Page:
The Effects of the Federal Government Shutdown for Wisconsin Children and Families

Tuesday, October 1, 2013 at 5:13 PM by

A Significant Economic Hit to the National Economy and a Gradually Expanding Erosion of Key Programs

Economists expect the federal government shutdown to have significant adverse consequences for the national economy.   This LA Times article reports that some project that even just a two-week partial shutdown will cause a reduction of 0.3 to 0.4 of a percentage point from national economic growth in the fourth quarter.   That’s particularly a problem when the economic recovery is already so sluggish that job growth has been barely keeping ahead of population growth.  

I worry about those economic consequences, but I am also very concerned about the effects of the shutdown on children and families in our state – especially for low-income and vulnerable families.  Fortunately, most federally funded programs for those families will continue at least through October, but the consequences could be very serious for vulnerable families if the shutdown lasts well into the fall. Read more

Ten Reasons Why This a “Robin Hood in Reverse” Budget

Tuesday, August 6, 2013 at 9:58 AM by

In a long Q & A format interview in the Capital Times, I described a number of the faults of the 2013-15 budget bill. One of the defects I mentioned in that interview is that the bill employs a “Robin Hood in reverse” strategy for allocating resources. Because the article doesn’t provide much explanation of the reasoning behind that charge, I feel obligated to elaborate.

Actually, I think there is a very broad range of reasons for concluding that the recently enacted budget shifts resources from the poor to the rich. A new Wisconsin Budget Project paper explains ten of those reasons, which are summarized more succinctly below:

1) Diverting federal block grant funds for low-income families – The bill siphons off funding from the federal block grant known as Temporary Assistance to Needy Families (TANF) and indirectly uses those funds to build up the state’s surplus, which helped lawmakers enact larger income tax cuts that primarily benefit the wealthy. Read more

New Stats on W-2 Participation Contradict Rosy Assumptions in JFC Budget

Monday, June 17, 2013 at 5:51 PM by

Budget’s Diversion of Funding for Low-income Families Is Based on Faulty Assumptions

When legislators take floor votes this week, they will decide whether and how much to cut spending for the Wisconsin Works (W-2) program, which aids unemployed low-income families, and whether they divert the savings to use for things like tax cuts for the wealthy.  The arguments that state budget writers have used to support a W-2 cut are running up against some very inconvenient facts that contradict the Joint Finance Committee’s assumptions.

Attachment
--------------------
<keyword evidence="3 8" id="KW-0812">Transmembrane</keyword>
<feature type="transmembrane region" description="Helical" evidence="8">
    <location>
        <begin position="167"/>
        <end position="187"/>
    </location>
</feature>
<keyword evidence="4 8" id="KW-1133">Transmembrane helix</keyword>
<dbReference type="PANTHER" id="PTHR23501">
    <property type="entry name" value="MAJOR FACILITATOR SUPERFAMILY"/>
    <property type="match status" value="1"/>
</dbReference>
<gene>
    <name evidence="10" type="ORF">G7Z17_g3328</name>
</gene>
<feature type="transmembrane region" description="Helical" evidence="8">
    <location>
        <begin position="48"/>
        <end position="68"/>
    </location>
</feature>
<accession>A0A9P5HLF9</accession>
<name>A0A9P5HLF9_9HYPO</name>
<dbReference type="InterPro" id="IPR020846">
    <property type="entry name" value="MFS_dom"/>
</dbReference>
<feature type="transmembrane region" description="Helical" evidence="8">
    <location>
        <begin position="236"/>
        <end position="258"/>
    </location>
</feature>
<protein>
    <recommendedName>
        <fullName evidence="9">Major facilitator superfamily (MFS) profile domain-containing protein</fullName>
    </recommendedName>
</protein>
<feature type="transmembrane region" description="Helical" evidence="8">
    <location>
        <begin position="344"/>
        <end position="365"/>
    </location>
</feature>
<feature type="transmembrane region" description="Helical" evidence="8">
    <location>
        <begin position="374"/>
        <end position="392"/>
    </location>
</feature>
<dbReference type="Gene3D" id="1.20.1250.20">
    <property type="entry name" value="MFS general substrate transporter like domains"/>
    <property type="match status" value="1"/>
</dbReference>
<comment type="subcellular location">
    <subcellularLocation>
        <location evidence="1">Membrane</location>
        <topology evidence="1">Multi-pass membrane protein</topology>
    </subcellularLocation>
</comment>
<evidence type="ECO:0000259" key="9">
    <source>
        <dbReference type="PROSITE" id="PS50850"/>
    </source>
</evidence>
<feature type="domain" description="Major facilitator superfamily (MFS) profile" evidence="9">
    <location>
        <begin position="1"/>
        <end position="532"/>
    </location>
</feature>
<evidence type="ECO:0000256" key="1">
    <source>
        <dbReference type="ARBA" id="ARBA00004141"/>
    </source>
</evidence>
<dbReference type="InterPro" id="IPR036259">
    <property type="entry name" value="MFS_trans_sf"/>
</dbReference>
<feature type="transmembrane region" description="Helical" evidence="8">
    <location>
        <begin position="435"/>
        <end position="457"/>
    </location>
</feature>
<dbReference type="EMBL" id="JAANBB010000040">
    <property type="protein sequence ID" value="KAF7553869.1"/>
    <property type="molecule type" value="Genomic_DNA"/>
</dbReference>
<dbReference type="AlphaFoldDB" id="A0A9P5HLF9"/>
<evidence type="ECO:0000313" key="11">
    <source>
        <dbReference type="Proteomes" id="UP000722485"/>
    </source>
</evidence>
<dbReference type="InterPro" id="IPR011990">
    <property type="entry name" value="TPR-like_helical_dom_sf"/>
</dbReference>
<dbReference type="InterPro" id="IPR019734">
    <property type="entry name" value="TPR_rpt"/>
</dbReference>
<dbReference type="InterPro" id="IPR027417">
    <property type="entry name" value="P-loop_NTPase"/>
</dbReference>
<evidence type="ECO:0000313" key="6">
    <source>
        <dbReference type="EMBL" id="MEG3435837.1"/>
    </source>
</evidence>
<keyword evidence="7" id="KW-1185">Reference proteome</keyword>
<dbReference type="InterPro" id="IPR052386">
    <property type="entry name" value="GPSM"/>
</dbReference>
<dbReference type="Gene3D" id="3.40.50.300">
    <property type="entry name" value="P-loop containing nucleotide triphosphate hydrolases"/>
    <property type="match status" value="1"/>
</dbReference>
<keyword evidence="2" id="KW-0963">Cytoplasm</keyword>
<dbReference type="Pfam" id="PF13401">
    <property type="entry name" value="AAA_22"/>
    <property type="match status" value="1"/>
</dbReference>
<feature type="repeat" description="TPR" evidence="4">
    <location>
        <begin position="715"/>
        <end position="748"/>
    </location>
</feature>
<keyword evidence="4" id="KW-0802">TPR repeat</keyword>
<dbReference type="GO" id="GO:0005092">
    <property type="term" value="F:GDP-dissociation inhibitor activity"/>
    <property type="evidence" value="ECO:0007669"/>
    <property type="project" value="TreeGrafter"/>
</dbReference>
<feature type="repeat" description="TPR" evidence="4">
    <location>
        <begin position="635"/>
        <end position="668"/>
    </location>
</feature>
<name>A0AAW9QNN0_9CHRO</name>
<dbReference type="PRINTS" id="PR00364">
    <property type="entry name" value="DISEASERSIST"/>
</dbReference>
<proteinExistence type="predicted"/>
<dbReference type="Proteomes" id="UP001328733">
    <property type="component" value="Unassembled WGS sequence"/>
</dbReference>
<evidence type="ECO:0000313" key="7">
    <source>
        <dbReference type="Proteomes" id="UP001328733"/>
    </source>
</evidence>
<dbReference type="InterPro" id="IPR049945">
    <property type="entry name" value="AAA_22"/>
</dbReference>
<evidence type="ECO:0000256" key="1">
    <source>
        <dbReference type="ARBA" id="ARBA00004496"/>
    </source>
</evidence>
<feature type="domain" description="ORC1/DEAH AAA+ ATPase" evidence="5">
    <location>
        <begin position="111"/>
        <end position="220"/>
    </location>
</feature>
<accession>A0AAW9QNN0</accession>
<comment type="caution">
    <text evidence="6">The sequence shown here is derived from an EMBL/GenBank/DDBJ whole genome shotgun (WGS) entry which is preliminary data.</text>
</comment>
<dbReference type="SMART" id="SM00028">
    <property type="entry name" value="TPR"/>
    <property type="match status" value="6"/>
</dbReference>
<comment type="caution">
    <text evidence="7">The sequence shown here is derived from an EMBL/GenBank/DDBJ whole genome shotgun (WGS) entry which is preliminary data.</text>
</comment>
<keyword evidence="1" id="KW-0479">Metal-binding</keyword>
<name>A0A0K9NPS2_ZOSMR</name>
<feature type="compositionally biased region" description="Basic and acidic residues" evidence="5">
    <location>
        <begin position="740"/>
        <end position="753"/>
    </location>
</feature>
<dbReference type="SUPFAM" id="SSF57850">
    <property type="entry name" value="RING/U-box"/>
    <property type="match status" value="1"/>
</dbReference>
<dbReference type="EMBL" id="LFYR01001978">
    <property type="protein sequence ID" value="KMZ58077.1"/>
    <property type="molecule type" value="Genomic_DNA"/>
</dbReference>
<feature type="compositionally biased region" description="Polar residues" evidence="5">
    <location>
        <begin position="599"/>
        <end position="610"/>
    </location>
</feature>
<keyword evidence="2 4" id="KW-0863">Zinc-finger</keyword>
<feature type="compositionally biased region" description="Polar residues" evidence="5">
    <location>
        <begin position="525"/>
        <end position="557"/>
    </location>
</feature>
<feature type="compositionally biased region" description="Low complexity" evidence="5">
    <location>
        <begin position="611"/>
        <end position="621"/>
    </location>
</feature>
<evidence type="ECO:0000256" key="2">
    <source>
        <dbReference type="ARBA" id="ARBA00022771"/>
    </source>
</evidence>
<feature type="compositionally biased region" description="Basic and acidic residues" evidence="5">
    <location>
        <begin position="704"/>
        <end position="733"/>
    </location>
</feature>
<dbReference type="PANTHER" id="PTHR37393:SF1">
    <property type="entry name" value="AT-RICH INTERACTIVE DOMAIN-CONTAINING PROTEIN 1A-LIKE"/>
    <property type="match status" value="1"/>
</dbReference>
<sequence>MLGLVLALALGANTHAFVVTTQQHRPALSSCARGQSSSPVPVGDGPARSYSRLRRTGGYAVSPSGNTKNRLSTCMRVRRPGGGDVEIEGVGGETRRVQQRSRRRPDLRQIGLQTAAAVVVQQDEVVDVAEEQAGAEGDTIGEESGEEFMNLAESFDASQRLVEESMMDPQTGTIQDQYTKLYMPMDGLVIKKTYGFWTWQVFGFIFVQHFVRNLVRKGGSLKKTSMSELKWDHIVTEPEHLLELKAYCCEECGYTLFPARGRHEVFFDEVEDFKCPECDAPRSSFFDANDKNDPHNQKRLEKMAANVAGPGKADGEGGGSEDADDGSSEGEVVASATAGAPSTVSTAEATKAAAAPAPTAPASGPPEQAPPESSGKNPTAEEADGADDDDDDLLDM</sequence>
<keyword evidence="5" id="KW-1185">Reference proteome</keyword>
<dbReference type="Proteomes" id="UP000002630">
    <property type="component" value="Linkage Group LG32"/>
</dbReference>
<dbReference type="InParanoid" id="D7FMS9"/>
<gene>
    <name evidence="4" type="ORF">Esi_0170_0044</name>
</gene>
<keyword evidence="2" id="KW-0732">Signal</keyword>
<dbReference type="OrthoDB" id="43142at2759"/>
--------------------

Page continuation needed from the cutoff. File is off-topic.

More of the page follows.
As I’ve written on other occasions (such as this blog post), the budget bill’s cut in W-2 spending is part of a strategy that siphons off money intended for low-income families – in order to free up General Fund dollars to use for other purposes, such as the proposed income tax cut. 

The spending cut was based on the assumption that W-2 participation would decline steadily, beginning well before the start of the new biennium.   Read more

JFC Cuts GPR Support for the EITC, but Not by as Much as Governor Proposed

Tuesday, May 21, 2013 at 7:13 PM by

Omnibus Motion on DCF Issues Frees Up Additional TANF Funds to Address Recent W-2 Growth

The Joint Finance Committee (JFC) approved an omnibus motion (#364) late today that makes a few improvements in the Department of Children and Families (DCF) budget, but which is nonetheless very disappointing in many important respects.  We’ll take a closer look at that motion soon, but here’s an overview of the good and bad news – starting with the positive parts of the motion: 

  • It cuts state GPR support for the EITC by less than the Governor recommended.  His budget would have used an additional $27 million per year of federal TANF funds to replace state funding for the EITC.   The motion reduces that funding shift to $19 million per year, thereby not siphoning off as much of the TANF funding to use elsewhere in the budget. 
  • The motion reduces the cut to Wisconsin Works (W-2) by $18 million, which reflects the fact that W-2 spending has grown by 8.5% since last fall, instead of declining by 5.9 %, as DCF anticipated.  
  • Read more

Going, Going, Gone – How the Budget Eliminates the TANF Balance and Shortchanges Low-income Families

Tuesday, April 30, 2013 at 9:06 AM by

Several important aspects of the budget bill’s funding for public assistance programs have received little or no attention:

  • The bill siphons off funding intended for low-income families and uses it for other purposes, such as tax cuts.
  • The proposed budget eliminates the current $84 million balance in federal funds from the block grant known as Temporary Assistance to Needy Families (TANF), even though spending is being cut significantly for the three major programs financed with the TANF funds.
  • The budget may significantly underfund Wisconsin Works (W-2), because participation in the program has grown sharply over the past three months, and the proposed W-2 spending assumes a substantial drop in participation.

A new issue brief released today by the Wisconsin Budget Project explains how the budget has the paradoxical effect of eliminating the TANF balance, even as it makes cuts to the following programs:

  • It cuts W-2 funding by $34 million over the next two years;
  • It reduces funding for child care subsidies (Wisconsin Shares) by about $35 million; and
  • It decreases total spending for the state Earned Income Tax Credit (EITC) by about $16 million.
  • Read more